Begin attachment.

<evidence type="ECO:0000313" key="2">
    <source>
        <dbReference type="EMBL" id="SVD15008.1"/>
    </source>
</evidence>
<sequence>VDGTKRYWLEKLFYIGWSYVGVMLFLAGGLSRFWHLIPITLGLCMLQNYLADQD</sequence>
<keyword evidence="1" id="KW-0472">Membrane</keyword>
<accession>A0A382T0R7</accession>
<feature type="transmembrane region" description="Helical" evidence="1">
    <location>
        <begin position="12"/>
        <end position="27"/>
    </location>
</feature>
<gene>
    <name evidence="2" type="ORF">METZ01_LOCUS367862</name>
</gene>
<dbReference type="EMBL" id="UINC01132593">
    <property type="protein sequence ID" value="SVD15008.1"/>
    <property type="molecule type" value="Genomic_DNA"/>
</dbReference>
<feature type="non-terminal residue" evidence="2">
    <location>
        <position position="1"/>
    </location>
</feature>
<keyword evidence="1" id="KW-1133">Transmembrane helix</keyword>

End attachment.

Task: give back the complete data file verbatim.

<evidence type="ECO:0000313" key="2">
    <source>
        <dbReference type="EMBL" id="SVD15008.1"/>
    </source>
</evidence>
<sequence>VDGTKRYWLEKLFYIGWSYVGVMLFLAGGLSRFWHLIPITLGLCMLQNYLADQD</sequence>
<keyword evidence="1" id="KW-0472">Membrane</keyword>
<accession>A0A382T0R7</accession>
<feature type="transmembrane region" description="Helical" evidence="1">
    <location>
        <begin position="12"/>
        <end position="27"/>
    </location>
</feature>
<gene>
    <name evidence="2" type="ORF">METZ01_LOCUS367862</name>
</gene>
<dbReference type="EMBL" id="UINC01132593">
    <property type="protein sequence ID" value="SVD15008.1"/>
    <property type="molecule type" value="Genomic_DNA"/>
</dbReference>
<feature type="non-terminal residue" evidence="2">
    <location>
        <position position="1"/>
    </location>
</feature>
<keyword evidence="1" id="KW-1133">Transmembrane helix</keyword>